Thesis ID: CBB957399527

Science & the Authoritarian: Deference to Scientific Authority & How It Disables Democratic Deliberation on Controversial Science Issues (2019)


The concept deference to scientific authority captures how beliefs about science as authoritative knowledge can become a type of authoritarianism, with more deferent people believing that scientists, and not citizens, have authority in decision-making concerning scientific issues—even when those issues concern societal and moral questions beyond what science can answer. Because democratic deliberation depends on citizens willingly participating and accepting others’ viewpoints as legitimate, deference to the point of authoritarianism can disable such deliberation on how we want to use science and technology in society. Few studies examine deference to scientific authority, however, and large gaps exist in our understanding of the concept’s core theoretical features. These include how deference compares to trust in scientists and the cultural authority of science and limit our ability to capture deference and its implications for science communication and decision-making. This dissertation provides the first empirical look at those gaps by focusing on three main questions: 1) what is the scope of deference—does it predict anti-democratic views even in decision-making on science’s societal implications? 2) what does it mean “to defer”—respect for expertise or authoritarianism? 3) where does deference come from—what makes some people more likely to defer to scientific authority? Examining this last question involves the first look at how deference relates to broader beliefs in science as an authoritative way of knowing the world and builds on work on the cultural authority of science. Results indicate that existing deference to scientific authority items do predict anti-democratic views on decision-making on science’s societal impacts and relate to a narrow, idealized view of “science.” Deference, therefore, is distinct from trust in scientists and also from just believing that science is authoritative knowledge. Existing deference items, however, suffer from validity and reliability issues. This work ends with a proposed model for capturing more complete pictures of deference. It ends with discussion on how we can research what the optimal level of deference to scientific authority is across different decision-making contexts—from scientific questions to normative questions—and better understand its implications for how we use scientific information and applications in society.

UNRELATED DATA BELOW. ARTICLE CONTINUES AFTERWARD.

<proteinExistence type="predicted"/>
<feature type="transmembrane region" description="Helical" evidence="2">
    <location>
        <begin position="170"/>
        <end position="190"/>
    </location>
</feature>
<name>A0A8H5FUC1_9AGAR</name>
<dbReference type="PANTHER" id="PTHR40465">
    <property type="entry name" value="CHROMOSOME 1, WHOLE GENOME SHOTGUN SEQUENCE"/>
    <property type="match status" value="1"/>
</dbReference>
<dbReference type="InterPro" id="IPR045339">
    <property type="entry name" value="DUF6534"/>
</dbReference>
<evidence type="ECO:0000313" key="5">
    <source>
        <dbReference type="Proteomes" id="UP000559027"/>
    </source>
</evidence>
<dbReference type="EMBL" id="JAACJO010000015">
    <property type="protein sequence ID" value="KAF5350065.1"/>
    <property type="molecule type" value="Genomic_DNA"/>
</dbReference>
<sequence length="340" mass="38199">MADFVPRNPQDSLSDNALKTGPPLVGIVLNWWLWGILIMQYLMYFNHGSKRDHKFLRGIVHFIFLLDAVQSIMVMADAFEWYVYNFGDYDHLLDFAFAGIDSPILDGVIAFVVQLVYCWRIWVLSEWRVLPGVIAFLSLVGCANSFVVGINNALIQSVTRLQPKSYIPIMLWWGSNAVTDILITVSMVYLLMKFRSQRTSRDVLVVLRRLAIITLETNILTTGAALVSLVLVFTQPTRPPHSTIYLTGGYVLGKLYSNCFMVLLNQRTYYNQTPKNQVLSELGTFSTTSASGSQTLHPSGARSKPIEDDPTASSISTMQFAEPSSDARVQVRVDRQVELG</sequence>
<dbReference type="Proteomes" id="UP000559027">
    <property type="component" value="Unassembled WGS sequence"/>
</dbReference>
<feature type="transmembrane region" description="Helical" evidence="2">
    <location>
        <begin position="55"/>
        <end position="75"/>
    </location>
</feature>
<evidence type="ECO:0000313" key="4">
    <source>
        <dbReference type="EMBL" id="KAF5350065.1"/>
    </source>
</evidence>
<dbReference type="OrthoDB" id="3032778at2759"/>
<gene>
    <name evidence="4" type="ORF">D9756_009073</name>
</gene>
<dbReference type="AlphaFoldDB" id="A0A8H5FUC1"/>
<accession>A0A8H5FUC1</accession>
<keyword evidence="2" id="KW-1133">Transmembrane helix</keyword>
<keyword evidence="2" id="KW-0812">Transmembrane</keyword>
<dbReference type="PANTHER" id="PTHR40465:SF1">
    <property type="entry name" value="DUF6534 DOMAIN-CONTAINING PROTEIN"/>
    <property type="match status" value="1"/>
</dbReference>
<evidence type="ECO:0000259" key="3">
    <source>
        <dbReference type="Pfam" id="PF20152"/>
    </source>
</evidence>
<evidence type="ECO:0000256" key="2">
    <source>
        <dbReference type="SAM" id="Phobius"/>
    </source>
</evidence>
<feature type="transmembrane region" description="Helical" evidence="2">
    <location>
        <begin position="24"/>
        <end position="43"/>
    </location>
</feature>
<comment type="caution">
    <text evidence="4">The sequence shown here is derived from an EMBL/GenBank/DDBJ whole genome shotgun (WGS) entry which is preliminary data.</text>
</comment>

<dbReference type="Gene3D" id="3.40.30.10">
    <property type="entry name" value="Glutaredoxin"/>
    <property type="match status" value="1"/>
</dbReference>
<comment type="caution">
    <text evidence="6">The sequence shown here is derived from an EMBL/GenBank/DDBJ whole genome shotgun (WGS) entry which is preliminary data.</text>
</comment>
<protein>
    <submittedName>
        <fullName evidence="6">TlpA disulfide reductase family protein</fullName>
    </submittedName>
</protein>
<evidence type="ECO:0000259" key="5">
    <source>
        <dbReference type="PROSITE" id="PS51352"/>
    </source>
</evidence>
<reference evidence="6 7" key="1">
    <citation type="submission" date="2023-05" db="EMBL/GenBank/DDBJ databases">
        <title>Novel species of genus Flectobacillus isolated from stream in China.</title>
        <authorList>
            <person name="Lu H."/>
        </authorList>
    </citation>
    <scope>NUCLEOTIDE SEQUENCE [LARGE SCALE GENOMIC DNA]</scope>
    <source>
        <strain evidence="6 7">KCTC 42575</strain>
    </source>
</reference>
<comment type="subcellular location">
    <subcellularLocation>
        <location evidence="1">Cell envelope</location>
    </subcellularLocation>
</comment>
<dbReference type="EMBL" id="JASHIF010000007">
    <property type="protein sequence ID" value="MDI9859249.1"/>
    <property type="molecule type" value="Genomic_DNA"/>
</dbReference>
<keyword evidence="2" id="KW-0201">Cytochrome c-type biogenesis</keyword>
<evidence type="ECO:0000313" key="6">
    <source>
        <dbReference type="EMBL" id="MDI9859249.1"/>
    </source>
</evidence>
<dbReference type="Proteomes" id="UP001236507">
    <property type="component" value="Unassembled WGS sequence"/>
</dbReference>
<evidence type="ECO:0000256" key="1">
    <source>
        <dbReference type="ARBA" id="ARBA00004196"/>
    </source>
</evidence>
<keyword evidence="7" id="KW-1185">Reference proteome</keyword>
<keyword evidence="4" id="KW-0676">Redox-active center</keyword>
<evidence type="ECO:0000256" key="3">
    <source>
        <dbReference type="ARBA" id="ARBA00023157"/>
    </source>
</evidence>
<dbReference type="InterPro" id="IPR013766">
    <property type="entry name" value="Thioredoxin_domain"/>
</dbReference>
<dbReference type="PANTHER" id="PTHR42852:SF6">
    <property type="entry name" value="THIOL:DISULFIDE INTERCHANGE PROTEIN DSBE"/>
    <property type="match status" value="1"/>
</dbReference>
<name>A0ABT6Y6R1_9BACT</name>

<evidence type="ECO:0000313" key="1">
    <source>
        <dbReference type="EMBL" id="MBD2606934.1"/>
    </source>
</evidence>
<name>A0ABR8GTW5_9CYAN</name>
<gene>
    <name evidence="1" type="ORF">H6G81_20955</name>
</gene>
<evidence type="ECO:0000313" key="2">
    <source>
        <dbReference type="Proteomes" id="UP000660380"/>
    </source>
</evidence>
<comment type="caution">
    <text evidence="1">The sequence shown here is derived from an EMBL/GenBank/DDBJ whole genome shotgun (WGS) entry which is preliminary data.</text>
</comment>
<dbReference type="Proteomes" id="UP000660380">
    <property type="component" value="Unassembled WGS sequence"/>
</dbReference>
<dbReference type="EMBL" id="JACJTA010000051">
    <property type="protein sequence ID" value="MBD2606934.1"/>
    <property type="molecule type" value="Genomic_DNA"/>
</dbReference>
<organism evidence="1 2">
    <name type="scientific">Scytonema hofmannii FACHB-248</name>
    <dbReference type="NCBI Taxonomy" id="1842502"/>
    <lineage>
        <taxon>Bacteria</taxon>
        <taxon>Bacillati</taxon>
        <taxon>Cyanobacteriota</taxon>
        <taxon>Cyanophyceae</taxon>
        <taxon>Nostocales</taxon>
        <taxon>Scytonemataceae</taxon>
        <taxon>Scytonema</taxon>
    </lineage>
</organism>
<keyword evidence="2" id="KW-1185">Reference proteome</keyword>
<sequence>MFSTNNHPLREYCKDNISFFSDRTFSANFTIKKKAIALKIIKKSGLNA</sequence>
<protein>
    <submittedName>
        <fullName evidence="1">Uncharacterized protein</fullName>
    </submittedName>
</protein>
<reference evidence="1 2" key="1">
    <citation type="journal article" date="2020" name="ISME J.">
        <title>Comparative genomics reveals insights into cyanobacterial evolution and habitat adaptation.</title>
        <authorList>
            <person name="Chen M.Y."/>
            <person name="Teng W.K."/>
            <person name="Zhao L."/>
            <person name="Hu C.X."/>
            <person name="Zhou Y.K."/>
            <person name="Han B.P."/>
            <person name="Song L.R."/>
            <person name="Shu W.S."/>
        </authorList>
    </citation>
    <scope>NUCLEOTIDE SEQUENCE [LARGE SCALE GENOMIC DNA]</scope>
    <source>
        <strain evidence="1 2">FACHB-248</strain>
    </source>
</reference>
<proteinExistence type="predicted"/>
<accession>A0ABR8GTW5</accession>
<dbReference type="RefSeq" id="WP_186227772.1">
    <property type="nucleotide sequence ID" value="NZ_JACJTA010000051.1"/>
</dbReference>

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Authors & Contributors
Christian H. Ross
Collins, Harry M.
Cunningham-Burley, Sarah
Evans, Robert
Forbes, Curtis
Greene, Mott T.
Social Studies of Science
Spontaneous Generations
Public Understanding of Science
British Journal for the Philosophy of Science
History of Science
Minerva: A Review of Science, Learning and Policy
Harvard University Press
MIT Press
Arizona State University
Authority of science
Science and society
Public understanding of science
Authorities; experts
Collins, Harry M.
Evans, Robert
Feyerabend, Paul K.
Mach, Ernst
Oppenheimer, J. Robert
Planck, Max
Time Periods
21st century
20th century, late
20th century
19th century
20th century, early
United States
Carnegie Museum of Natural History (Pittsburgh)

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